Scott Morrison refuses to apologize to President Emmanuel Macron after allegations that Prime Minister lied about submarine deal

Prime Minister Scott Morrison says he will not apologize to France for his decision to scrap a $ 90 billion contract for France to supply 12 conventionally powered submarines to Australia.

Morrison was called a liar by French President Emmanuel Macron for allegedly hiding Australia’s intention to terminate the French contract in favor of a nuclear submarine deal with its AUKUS partners, the United States and Britain.

Following Mr Macron’s indictment, the Australian Government leaked text messages about Mr Morrison’s exchange with the French President the night before the AUKUS agreement was announced.

Earlier today, France’s ambassador to Australia called the leak an “unprecedented new low” in trust between nations.

Former Prime Minister Malcolm Turnbull said yesterday that Mr Morrison’s behavior had been “shameful and double-minded” and that it was time for him to apologize.

Returning from an international trip where the couple endured an awkward exchange of views during a meeting between world leaders, Mr Morrison said there was no “need” for him to apologize to Mr Macron.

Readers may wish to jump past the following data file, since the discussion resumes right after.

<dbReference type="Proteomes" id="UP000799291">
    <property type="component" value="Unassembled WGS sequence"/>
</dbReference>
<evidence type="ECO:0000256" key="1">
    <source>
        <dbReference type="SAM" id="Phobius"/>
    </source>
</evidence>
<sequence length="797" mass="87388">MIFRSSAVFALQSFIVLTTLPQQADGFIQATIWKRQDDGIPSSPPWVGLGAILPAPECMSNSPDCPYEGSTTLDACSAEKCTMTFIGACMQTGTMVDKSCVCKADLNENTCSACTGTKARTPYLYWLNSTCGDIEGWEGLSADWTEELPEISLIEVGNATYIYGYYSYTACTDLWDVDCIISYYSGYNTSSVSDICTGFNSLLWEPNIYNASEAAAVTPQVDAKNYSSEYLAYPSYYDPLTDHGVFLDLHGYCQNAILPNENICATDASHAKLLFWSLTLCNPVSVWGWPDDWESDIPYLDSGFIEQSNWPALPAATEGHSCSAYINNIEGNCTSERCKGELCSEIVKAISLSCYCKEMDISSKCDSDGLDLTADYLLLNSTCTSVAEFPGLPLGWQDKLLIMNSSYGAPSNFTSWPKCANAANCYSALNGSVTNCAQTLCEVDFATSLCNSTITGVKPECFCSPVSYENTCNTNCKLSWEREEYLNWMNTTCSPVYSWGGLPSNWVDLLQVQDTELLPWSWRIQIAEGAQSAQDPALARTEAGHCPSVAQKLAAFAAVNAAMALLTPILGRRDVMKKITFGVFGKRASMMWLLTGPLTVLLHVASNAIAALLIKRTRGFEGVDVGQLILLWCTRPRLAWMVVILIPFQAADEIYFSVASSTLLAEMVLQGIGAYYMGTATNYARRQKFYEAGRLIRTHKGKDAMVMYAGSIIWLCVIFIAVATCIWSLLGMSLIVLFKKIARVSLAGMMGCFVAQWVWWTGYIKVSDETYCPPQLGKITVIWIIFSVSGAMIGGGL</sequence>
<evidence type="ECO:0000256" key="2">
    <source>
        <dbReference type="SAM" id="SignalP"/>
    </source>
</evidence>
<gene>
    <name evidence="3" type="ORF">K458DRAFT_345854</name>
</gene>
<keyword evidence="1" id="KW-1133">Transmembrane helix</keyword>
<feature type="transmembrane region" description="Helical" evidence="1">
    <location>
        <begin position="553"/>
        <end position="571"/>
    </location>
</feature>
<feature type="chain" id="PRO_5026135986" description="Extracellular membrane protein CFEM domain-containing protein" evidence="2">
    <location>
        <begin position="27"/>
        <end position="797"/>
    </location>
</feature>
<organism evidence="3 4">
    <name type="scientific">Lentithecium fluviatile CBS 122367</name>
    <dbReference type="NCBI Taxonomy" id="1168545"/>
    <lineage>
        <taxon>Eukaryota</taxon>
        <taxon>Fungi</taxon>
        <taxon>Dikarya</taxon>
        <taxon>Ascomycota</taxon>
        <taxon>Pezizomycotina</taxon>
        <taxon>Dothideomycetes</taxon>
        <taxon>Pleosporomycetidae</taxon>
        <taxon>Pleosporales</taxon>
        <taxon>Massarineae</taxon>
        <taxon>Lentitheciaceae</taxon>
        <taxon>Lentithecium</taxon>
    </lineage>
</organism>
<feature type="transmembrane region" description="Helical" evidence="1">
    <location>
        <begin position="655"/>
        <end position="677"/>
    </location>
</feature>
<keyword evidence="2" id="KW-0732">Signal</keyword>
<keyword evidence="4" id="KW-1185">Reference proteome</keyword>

“Claims were made and claims were refuted,” said Mr Morrison of Dubai, after leaving the COP26 climate summit in Scotland.

“It’s important now that we move on, to be honest.

“What needs to happen now is that we just get on with it.”

In September, Mr Morrison stood next to television screens with the faces of British Prime Minister Boris Johnson and US President Joe Biden as the trio announced the new trilateral AUKUS defense partnership.

The first initiative in the new alliance was that Australia should acquire nuclear submarines from either the United States or the United Kingdom, with the countries to share secret technology with Australia.

But this meant that the existing system of France was scrapped.

Sir. Morrison said Australia’s deal with the French no longer suited the country’s defense needs and therefore the government had seized an opportunity to terminate the deal.

For months, ministers and defense officials had expressed deep frustration over the progress of the deal and a reported blow of $ 40 billion in the price of the submarines.

However, the French government said it had received assurances that the contract would continue, a few days before the agreement was scrapped.

Morrison maintained that it was in Australia’s interest to scrap the agreement.

“Those who have objected to that decision for very obvious reasons have very obvious motives, but I know whose side I am on,” Mr Morrison said.

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